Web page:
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ERIC Number: ED531967
Record Type: Non-Journal
Publication Date: 2010-Apr
Pages: 48
Abstractor: ERIC
Reference Count: N/A
Family Voices on Parental School Choice in Milwaukee: What Can We Learn from Low-Income Families? SCDP Milwaukee Evaluation Report #19
Stewart, Thomas; Lucas-McLean, Juanita; Jensen, Laura I.; Fetzko, Christina; Ho, Bonnie; Segovia, Sylvia
School Choice Demonstration Project
This report, designed as one component of the comprehensive evaluation of the Milwaukee school system being conducted by the School Choice Demonstration Project (SCDP), is based on focus group conversations with low-income families whose children attend Milwaukee public and private schools. The report seeks to elucidate the demand side of school choice from the perspective of the end users. More specifically, it describes the experiences of low-income families and uses their insights to better understand the strengths and limitations of their attempts to exercise parental school choice. Among its distinguishing characteristics, Milwaukee has the first publicly funded means-tested voucher program in the United States. Coupled with traditional public schools and a robust charter school community, Milwaukee provides an unprecedented set of school options to its residents. Equally as important, Milwaukee provides those interested in urban education reform with a unique opportunity to learn from a city at a relatively advanced phase of school reform. The findings presented here are based on discussions with an equal number of Milwaukee Public Schools (MPS) and Milwaukee Parental Choice Program (MPCP) families. Fifty-seven participants--41 parents and 16 high school students--were selected from households that were members of the longitudinal panels that participated in the 2007-08 MPCP Parent Survey and the MPS Matched Sample Parent Survey. The project team used focus group discussions and electronic polling devices to capture parent and student responses to a variety of questions about their experiences. Parents were grouped based on whether their children were currently attending elementary/middle or high schools. Parents representing high school students were encouraged to bring those children to the event, and the high school students were grouped with their peers from MPS or MPCP. Participants were presented a variety of focus group and closed-ended polling questions that covered two general topics: (1) How do families choose, and (2) What are the families' most significant experiences with schools? More specifically, the discussions centered on: (1) the role of gender, (2) school governance and management, (3) measuring student progress and success, and (4) their greatest non-educational challenges. In addition, the authors allotted a few minutes for participants to share their opinions about matters that were not captured under these four topic areas. Following is a summary of the key findings: (1) MPS and MPCP families apparently do not factor gender into their school selection decision-making. However, high school parents and students were more likely to report school-based experiences that suggest that boys and girls have quite different experiences. Also, half the MPS high school students reported that they made the school selection, compared to MPCP families who are more likely to make the decision as a family unit; (2) Parents and students highly valued strong relationships with school faculty and the administration. Parents appreciated an open door policy and effective communication with teachers. Student treatment in school discipline was criticized by parents for being ineffective solutions to problems. Students also expressed frustration with the faculty's lack of support and inadequate response to their concerns; (3) Both MPS and MPCP families seem to use similar methods to measure student progress. Parents strongly recommended online tools to keep track of their children's progress, illustrating for the second time in focus groups the increasingly important role of technology in education. Families often determine academic progress using student school attendance, homework workload and completing assignments as the most reliable measures. Neither group of parents referenced standardized tests as a source of information or feedback about their child's progress; and (4) Both groups of families identified the lack of financial resources as their greatest non-educational challenge. MPS parents were more likely to describe the bind they faced with limited financial resources and how it affected their children's extracurricular and educational opportunities. MPS high school students were more likely to express concern about their future, specifically higher education, because of their families' present financial circumstances. Appended are: (1) Research Methods; (2) Polling Questions Asked of MPCP and MPS Parents; (3) Focus Group Questions; and (4) Milwaukee Focus Group Team Chart Example. (Contains 1 exhibit and 101 footnotes.)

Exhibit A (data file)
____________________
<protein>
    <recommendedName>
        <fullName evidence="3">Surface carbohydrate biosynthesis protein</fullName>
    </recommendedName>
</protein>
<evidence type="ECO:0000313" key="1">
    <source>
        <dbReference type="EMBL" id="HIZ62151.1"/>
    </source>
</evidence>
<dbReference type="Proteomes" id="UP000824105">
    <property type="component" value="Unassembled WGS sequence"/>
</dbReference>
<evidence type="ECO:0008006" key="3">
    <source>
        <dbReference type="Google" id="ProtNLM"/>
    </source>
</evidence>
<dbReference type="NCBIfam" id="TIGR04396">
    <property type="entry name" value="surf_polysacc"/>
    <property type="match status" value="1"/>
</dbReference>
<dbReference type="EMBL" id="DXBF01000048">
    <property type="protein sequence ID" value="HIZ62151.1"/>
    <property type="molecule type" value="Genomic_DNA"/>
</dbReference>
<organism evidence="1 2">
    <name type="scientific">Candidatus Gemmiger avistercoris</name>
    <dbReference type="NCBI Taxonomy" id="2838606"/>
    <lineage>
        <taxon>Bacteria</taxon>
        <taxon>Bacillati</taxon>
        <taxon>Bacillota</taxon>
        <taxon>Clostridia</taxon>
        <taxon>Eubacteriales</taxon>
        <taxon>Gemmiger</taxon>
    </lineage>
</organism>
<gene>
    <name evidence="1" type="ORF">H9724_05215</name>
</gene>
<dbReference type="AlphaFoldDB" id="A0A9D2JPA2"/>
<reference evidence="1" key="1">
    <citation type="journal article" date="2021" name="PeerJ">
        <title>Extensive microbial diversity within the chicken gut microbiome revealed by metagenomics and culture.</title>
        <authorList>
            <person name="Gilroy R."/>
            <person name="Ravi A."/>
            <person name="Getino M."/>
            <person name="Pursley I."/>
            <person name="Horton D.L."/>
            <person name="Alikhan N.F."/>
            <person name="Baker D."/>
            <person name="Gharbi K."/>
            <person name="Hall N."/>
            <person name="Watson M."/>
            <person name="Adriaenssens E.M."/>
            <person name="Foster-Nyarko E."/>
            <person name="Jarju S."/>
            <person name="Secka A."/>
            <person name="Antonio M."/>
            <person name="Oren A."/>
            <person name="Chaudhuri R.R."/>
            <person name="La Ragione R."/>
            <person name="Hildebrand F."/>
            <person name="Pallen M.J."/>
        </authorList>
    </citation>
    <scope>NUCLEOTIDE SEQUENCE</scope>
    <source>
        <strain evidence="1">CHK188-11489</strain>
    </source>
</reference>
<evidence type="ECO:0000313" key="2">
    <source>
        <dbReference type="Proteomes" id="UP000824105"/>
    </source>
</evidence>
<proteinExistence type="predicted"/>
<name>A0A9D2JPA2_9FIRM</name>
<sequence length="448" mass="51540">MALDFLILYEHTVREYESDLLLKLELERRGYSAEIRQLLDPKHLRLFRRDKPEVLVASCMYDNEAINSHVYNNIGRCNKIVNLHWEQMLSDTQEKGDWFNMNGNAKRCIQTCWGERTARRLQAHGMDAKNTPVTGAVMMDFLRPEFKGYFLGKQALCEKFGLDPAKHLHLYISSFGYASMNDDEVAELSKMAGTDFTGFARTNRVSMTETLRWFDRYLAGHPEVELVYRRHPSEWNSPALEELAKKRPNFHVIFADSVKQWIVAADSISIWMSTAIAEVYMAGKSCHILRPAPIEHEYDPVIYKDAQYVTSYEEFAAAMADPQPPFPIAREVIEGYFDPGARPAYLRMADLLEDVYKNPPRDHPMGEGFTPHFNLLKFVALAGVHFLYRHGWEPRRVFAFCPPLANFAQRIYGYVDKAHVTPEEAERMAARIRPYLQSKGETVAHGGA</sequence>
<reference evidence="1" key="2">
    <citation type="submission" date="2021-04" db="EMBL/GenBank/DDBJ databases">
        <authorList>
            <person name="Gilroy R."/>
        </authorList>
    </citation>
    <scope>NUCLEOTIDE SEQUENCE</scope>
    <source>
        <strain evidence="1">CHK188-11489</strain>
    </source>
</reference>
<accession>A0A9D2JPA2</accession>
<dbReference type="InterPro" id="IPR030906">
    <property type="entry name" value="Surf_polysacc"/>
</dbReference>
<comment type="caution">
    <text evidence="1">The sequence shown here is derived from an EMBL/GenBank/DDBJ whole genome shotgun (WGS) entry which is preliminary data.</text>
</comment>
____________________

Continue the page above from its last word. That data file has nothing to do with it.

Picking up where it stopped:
School Choice Demonstration Project. Department of Education Reform, University of Arkansas, 201 Graduate Education Building, Fayetteville, AR 72701. Tel: 479-575-3172; Fax: 479-575-3196; e-mail:; Web site:
Publication Type: Reports - Evaluative; Tests/Questionnaires
Education Level: High Schools
Audience: N/A
Language: English
Sponsor: N/A
Authoring Institution: University of Arkansas, School Choice Demonstration Project (SCDP)
Identifiers - Location: Wisconsin